Inside the BBC's R&D Labs
From the Lab to the living room
Whatever your views on its programming, it is hard to deny that the BBC’s research labs have produced some pretty clever things over the years. Teletext, RDS and Nicam stereo are just some of the more well known ones, but the R&D Lab is also responsible for much of the work on the DVB-T2 standard that makes Freeview HD possible, as well as research on topics like resolution and screen size that Reg Hardware has looked at before.
Following that long history of innovation, the closure in 2010 of the labs facility at Kingswood Warren, Surrey made some observers worry about the future of the R&D department, now split between two locations in London and a third in Salford’s new Media City UK development.
North Lab, part of Salford's Media City
No need to worry, the Corporation claims. To prove how busy the R&D Labs are, it invited Reg Hardware to travel north to take a look at what’s happening in the labs today.
Tucked away on the fifth floor of Dock House, the new North Lab is a far cry from Kingswood Warren. What at first glance seems like a modern open-plan office boasts, according to Project Director Adrian Woolard, some of the best connected desks in the Corporation – and probably the UK – with massive bandwidth to the Lab exceeding the whole of the rest of the Salford site.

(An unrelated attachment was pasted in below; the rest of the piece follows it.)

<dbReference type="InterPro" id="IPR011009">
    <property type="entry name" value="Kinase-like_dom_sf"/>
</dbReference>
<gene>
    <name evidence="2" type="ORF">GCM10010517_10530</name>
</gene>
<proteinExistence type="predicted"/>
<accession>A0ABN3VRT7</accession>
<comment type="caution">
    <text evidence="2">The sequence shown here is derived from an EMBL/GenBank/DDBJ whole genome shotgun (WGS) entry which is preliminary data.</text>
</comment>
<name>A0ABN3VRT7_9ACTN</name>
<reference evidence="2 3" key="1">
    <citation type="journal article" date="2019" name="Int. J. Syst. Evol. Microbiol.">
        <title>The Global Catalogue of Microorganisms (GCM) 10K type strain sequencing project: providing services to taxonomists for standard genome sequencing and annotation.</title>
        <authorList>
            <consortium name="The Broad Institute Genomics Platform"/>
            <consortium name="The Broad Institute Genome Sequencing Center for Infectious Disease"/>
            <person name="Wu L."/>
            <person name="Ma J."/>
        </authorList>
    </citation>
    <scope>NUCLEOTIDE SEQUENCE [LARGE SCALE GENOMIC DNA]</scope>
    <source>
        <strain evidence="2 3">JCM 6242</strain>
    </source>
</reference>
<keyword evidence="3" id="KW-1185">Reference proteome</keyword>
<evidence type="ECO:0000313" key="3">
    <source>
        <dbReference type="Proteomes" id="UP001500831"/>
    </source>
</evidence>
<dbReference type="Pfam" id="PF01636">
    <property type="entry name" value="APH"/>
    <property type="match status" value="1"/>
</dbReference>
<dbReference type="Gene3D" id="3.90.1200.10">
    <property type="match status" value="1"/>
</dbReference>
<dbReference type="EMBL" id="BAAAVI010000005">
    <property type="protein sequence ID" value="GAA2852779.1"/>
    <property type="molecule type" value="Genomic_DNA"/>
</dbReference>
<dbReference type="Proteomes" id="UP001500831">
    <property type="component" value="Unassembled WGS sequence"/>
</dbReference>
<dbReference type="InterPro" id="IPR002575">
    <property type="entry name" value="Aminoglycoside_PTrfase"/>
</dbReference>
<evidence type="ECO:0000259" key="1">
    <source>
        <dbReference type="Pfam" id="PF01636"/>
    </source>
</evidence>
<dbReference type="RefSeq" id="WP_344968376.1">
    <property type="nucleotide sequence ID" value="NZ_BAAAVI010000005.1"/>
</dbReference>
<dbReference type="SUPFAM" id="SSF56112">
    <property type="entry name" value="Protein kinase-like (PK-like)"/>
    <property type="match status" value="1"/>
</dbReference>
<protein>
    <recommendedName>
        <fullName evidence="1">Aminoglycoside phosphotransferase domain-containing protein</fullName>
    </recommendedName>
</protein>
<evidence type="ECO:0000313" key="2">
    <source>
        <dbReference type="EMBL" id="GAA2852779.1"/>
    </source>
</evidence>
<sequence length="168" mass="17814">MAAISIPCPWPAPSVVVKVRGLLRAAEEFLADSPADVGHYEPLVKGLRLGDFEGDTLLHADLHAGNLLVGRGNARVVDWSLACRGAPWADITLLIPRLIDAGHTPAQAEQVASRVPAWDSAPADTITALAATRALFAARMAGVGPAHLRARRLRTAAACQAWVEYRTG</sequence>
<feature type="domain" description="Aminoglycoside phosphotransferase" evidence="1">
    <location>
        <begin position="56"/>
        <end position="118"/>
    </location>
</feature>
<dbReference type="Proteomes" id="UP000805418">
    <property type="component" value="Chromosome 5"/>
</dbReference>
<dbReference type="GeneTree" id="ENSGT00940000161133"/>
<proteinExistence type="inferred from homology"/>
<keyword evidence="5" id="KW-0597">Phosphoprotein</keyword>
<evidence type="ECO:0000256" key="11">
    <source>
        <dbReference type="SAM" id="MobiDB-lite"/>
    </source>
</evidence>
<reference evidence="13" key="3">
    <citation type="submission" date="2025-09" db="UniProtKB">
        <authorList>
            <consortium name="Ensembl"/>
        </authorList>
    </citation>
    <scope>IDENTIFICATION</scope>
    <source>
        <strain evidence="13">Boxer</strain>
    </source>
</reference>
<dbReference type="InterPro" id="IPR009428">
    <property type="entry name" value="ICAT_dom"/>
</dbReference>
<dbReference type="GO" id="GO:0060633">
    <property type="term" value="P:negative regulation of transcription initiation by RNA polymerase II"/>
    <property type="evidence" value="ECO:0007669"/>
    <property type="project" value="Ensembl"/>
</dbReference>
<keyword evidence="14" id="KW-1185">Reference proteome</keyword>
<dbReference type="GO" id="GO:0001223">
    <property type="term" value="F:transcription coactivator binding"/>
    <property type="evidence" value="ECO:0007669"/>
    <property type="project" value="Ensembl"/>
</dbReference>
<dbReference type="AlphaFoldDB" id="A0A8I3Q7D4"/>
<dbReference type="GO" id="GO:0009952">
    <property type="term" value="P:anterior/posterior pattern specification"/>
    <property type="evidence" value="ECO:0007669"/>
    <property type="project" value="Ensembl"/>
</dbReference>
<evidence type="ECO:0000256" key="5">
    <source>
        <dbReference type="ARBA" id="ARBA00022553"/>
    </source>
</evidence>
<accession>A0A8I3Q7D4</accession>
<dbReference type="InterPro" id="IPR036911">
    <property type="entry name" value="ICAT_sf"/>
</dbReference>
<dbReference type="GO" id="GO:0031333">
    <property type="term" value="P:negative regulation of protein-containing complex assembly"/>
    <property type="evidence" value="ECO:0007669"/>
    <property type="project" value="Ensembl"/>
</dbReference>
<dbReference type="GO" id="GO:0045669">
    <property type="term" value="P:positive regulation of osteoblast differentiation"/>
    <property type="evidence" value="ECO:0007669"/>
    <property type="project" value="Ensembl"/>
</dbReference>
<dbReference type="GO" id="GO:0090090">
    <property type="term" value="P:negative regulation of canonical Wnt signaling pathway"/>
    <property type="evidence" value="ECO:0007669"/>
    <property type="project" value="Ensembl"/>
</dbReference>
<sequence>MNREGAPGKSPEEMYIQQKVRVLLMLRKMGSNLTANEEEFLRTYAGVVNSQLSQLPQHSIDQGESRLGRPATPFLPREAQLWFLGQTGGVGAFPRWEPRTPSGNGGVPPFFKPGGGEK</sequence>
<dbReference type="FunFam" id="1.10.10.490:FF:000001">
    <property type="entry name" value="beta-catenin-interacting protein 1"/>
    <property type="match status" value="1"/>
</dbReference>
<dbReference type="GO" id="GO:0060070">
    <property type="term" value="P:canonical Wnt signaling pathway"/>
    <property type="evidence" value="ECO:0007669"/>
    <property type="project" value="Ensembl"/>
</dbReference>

Each desk has been supplied with up to six Gigabit Ethernet connections to meet engineers' immediate requirements, but dark fibre and low-loss coax are available throughout the Lab, for future-proofing. Given a good business case, up to 80Gb/s could be supplied to each engineer using existing technology.
Gongs for boffins: the R&D Labs' awards cabinet. And an animatronic cat
Across the Lab, in fact, IP networking is having a big impact, from the continuous live link in the reception area, keeping the team in video contact with London colleagues, to a production system that allows ‘rushes’ to be taken from a camera and synced to multiple devices, so all the members of a team can make notes or comments about a shot within a short time of it being loaded into the system.
It looks too as if the IP and the internet will have a significant impact not just on production but also on how we consume TV and radio – but perhaps not in the way many Reg readers imagine.
With the UK’s creaking broadband infrastructure, broadcast will still be doing the ‘heavy lifting’ of delivering content to many consumers for a long time to come, with the internet enhancing it through hybrid services.
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